In the letter, they provided me with a copy of the form I originally filled out and a checklist of the documents required. It was the same list as above except they didn’t ask for proof of employment. I had to rush to reprint everything for a second time (I really wasn’t impressed) and went back to drop off my documents in the mailbox that same evening. I did the same as before, I labelled my documents and tried to explain that I was extending my working holiday visa.
Were my documents accepted?
The following day I received an email from the Préfecture saying that I didn’t have enough funds. This is INCORRECT. I provided a European bank statement that acted as my proof of address and my Canadian bank statement that acted as my proof of funds. Everything was labelled. They did not look at the labels and didn’t look at the following pages to see my other documents. It still infuriates me that even with everything labelled so clearly, they were still not taking the time to look at what I provided them with.
I emailed back explaining this to them and attached a copy of my proof of funds in the email. When I didn’t hear back, I contacted the Canadian Embassy to ensure that my email was received and that my document was accepted. From that point forward, I only dealt with the Canadian Embassy. They were the only ones answering me.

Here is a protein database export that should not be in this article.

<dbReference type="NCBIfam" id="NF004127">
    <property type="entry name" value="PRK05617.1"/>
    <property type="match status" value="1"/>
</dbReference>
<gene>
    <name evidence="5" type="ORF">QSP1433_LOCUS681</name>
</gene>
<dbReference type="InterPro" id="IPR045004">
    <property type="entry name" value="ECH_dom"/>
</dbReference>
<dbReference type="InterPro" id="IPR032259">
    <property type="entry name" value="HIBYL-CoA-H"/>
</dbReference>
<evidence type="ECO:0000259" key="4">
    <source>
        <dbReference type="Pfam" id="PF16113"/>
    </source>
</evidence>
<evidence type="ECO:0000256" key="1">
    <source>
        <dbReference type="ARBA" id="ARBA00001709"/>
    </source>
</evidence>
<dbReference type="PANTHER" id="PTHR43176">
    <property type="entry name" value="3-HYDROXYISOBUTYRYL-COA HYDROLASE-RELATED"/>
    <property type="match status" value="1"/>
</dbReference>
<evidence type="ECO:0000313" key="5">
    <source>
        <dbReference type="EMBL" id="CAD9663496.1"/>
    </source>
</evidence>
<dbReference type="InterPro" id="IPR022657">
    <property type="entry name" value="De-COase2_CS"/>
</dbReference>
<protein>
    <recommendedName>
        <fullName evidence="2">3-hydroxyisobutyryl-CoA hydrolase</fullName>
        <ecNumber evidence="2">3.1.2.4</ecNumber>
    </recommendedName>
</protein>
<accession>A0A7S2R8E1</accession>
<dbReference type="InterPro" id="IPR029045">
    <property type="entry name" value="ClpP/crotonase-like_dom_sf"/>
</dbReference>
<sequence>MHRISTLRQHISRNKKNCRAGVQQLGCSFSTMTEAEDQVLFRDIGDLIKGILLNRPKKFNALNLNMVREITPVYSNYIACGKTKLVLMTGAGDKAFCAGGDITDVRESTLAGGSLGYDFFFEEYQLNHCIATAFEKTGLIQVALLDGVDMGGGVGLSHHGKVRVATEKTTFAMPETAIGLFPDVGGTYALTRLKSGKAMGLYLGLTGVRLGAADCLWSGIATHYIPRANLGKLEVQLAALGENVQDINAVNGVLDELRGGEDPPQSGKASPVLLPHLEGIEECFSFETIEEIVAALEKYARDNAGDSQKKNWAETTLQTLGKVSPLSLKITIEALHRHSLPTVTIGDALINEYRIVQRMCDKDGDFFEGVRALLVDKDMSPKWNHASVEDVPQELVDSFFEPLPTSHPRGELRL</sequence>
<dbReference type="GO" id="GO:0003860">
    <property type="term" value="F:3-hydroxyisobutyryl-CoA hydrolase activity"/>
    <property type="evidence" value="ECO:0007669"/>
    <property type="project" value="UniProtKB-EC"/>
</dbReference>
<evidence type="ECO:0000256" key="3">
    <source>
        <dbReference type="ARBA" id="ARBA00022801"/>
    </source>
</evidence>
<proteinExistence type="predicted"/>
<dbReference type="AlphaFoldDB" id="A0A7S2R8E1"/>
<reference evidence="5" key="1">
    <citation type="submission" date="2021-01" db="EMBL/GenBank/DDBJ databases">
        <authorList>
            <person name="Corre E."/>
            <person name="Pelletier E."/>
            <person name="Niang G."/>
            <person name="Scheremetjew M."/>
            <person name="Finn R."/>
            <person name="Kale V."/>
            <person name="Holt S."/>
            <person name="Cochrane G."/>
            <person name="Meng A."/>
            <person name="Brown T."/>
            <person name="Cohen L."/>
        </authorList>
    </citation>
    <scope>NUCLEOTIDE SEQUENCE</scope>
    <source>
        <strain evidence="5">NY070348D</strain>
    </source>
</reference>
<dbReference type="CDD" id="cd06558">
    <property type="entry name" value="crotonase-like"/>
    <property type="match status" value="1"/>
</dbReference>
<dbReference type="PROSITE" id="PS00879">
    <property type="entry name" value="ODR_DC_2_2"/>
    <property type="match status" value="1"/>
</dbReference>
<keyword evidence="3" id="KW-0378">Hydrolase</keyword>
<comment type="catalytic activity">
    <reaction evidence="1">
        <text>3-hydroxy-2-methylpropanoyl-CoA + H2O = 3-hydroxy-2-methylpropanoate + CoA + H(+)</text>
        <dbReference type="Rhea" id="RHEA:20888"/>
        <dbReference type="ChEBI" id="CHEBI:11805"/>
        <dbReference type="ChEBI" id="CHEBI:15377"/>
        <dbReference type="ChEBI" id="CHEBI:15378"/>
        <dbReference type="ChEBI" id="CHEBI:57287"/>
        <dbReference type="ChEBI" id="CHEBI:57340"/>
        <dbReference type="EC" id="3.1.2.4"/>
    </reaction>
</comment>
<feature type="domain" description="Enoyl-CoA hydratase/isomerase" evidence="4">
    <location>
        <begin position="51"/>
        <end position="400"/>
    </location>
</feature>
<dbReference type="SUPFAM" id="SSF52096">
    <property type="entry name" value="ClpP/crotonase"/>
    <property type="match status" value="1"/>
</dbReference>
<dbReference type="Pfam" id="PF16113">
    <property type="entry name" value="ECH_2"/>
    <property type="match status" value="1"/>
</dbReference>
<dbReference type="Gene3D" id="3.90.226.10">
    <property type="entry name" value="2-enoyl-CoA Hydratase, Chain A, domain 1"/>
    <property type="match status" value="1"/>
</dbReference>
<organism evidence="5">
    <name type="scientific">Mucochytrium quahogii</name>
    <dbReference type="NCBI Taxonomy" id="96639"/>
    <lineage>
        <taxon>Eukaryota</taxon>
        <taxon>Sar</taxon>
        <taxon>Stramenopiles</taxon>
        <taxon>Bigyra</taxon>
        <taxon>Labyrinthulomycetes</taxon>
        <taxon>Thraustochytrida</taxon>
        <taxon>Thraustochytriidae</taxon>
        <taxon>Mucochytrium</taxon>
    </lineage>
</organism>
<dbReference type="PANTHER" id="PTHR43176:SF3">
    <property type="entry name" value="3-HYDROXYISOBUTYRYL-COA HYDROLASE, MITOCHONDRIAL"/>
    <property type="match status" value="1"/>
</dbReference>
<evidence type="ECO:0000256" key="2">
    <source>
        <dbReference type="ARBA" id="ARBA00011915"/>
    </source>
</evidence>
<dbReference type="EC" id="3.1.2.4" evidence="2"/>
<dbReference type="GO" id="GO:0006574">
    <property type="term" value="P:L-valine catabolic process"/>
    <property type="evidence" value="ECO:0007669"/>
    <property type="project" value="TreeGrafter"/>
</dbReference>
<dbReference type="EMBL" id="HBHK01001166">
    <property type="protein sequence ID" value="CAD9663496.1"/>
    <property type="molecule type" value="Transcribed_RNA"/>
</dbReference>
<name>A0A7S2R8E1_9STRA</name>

When was my visa processed?
Around 1 month before my visa was due to expire (this was about a month later), I reached out to the Canadian Embassy again to check in with the status of my visa. I’m glad I did because when the Embassy checked in with the Minister of the Interior, they said my visa was processed a month ago. According to the Préfecutre it was already sent to me. This was untrue and I hadn’t received anything.
This meant that my visa was processed around 10 days after I provided them with my documents for a second time. The main delay throughout this process was the constant lack of communication. This meant that my visa was officially processed 1.5 months before it was due to expire.
The issue was, I still didn’t have it. A representative from the Embassy called me in person and we spoke about the next steps. She said that I should wait a few more weeks, speak with neighbours and do everything I can to verify my visa wasn’t somewhere else by mistake. She said within 2 weeks I should contact her and she will let the Préfecture know that it wasn’t received.
WHAT THEY DON’T TELL YOU
When you extend your working holiday visa in France, you are not given a new visa. You are not given a new stamp or sticker in your passport. Technically, for the second year, you’re not under a working holiday visa at all! You’re given an Autorisation Provisoire de Sejour (APS).
An APS is essentially a piece of paper saying you’re allowed to work and live in France until a specific date. I have been told it functions the same as the working holiday visa and you have the same privileges/restrictions as a working holiday visa. I was also told that I need to keep this document with me at all times as it acts like an ID card (especially while travelling) and that it will need to always be presented with my passport.
Receiving my APS